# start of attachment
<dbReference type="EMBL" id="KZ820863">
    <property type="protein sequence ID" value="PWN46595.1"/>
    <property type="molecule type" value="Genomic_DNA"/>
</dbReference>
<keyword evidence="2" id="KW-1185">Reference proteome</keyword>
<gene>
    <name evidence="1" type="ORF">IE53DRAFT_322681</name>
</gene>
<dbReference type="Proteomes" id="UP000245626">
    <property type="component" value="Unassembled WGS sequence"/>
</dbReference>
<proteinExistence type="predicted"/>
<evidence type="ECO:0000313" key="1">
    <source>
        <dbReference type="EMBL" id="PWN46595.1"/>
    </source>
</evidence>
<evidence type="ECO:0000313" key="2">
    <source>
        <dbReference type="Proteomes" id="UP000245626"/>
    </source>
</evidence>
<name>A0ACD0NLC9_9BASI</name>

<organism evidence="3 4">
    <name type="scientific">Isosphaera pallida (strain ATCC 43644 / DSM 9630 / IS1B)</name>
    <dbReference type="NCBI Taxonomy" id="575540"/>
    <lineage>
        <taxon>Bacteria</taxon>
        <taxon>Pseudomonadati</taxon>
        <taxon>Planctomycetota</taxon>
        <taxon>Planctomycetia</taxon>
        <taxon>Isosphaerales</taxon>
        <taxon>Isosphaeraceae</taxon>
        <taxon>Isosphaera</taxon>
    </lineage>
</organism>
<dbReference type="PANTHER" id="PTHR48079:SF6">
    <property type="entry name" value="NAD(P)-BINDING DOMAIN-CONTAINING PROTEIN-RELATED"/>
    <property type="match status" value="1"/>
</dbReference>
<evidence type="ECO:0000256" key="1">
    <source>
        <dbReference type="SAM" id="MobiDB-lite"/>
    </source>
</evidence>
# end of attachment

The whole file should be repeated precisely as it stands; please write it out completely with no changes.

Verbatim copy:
<dbReference type="EMBL" id="KZ820863">
    <property type="protein sequence ID" value="PWN46595.1"/>
    <property type="molecule type" value="Genomic_DNA"/>
</dbReference>
<keyword evidence="2" id="KW-1185">Reference proteome</keyword>
<gene>
    <name evidence="1" type="ORF">IE53DRAFT_322681</name>
</gene>
<dbReference type="Proteomes" id="UP000245626">
    <property type="component" value="Unassembled WGS sequence"/>
</dbReference>
<proteinExistence type="predicted"/>
<evidence type="ECO:0000313" key="1">
    <source>
        <dbReference type="EMBL" id="PWN46595.1"/>
    </source>
</evidence>
<evidence type="ECO:0000313" key="2">
    <source>
        <dbReference type="Proteomes" id="UP000245626"/>
    </source>
</evidence>
<name>A0ACD0NLC9_9BASI</name>

<organism evidence="3 4">
    <name type="scientific">Isosphaera pallida (strain ATCC 43644 / DSM 9630 / IS1B)</name>
    <dbReference type="NCBI Taxonomy" id="575540"/>
    <lineage>
        <taxon>Bacteria</taxon>
        <taxon>Pseudomonadati</taxon>
        <taxon>Planctomycetota</taxon>
        <taxon>Planctomycetia</taxon>
        <taxon>Isosphaerales</taxon>
        <taxon>Isosphaeraceae</taxon>
        <taxon>Isosphaera</taxon>
    </lineage>
</organism>
<dbReference type="PANTHER" id="PTHR48079:SF6">
    <property type="entry name" value="NAD(P)-BINDING DOMAIN-CONTAINING PROTEIN-RELATED"/>
    <property type="match status" value="1"/>
</dbReference>
<evidence type="ECO:0000256" key="1">
    <source>
        <dbReference type="SAM" id="MobiDB-lite"/>
    </source>
</evidence>